Sovereign Debt Crisis Is Now Global

Any doubt that the Eurozone debt crisis is no longer contained but has metastasized into a full-blown global calamity is rapidly being erased by fast-moving events. With the second bailout of insolvent Greece in the works, followed by a ratings downgrade to junk by Standard & Poor's, Moody's has now weighed in with a double whammy. Ireland's sovereign debt has been downgraded to junk status, with a clear signal that the marketplace expects the Irish Republic to require a second bailout package, as was the case with Greece. Moody's has now followed up on its action regarding Ireland with a warning that for the first time in its history, the AAA rating on U.S. government debt is under review for a possible downgrade. This inauspicious development is in connection with the political dysfunctionality that has afflicted Washington policymakers in both the executive and legislative branches over extending the national debt limit.

With ratings collapsing and bond spreads widening throughout the developed world, it now appears that another member of the infamous PIIGS nations (Portugal, Ireland, Italy, Greece and Spain) is descending into fiscal anarchy. Italy is on the verge of requiring a bailout of its own, one which would exceed what has already been allocated to Greece, Ireland and Portugal. In desperation, the Italian senate has voted in favor of austerity measures. Based on the failure of the austerity measures in Greece to prevent a second bailout being required, the desperate action by Italian decision makers is unlikely to work, and has the look of panic rather than thoughtfulness.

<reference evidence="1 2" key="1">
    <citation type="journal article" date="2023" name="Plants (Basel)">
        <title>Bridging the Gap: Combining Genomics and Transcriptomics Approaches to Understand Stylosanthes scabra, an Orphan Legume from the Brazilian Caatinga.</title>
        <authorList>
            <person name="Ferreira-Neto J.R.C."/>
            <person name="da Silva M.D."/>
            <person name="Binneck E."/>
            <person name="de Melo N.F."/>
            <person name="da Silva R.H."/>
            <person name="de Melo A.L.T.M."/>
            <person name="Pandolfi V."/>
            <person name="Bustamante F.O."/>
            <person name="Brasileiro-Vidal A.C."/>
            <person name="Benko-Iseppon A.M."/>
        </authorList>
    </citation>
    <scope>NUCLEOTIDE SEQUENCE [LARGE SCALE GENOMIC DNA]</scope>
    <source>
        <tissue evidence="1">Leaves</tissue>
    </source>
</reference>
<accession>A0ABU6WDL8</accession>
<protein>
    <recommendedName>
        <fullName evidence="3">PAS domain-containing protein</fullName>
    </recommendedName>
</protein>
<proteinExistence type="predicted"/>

Like a tsunami wave that can travel thousands of miles from the epicenter of a major seismic event, the cascading sovereign debt crisis, which had its origins in policy responses to the global financial implosion of 2008 and the Greek debt crisis of 2010, is now ravaging public finances on both sides of the Atlantic. A point may soon be reached where private investors, Eurozone taxpayers and the IMF can no longer cobble together ever-larger "rescue packages," all of which, with perverse logic, require even larger levels of public debt to construct. A dark truth may soon permeate this ballooning crisis; the policymakers have no real solutions, and have just about run out of gimmicks and short-term fixes. The global economic crisis that began with the financial collapse of 2008, far from being resolved or a clear path to recovery being underway, is entering a more dangerous phase, in which sovereign debt reaches the level of unsustainability. The result could very well be paralyzing insolvency among the advanced economies, which could destroy the economic future of an entire generation.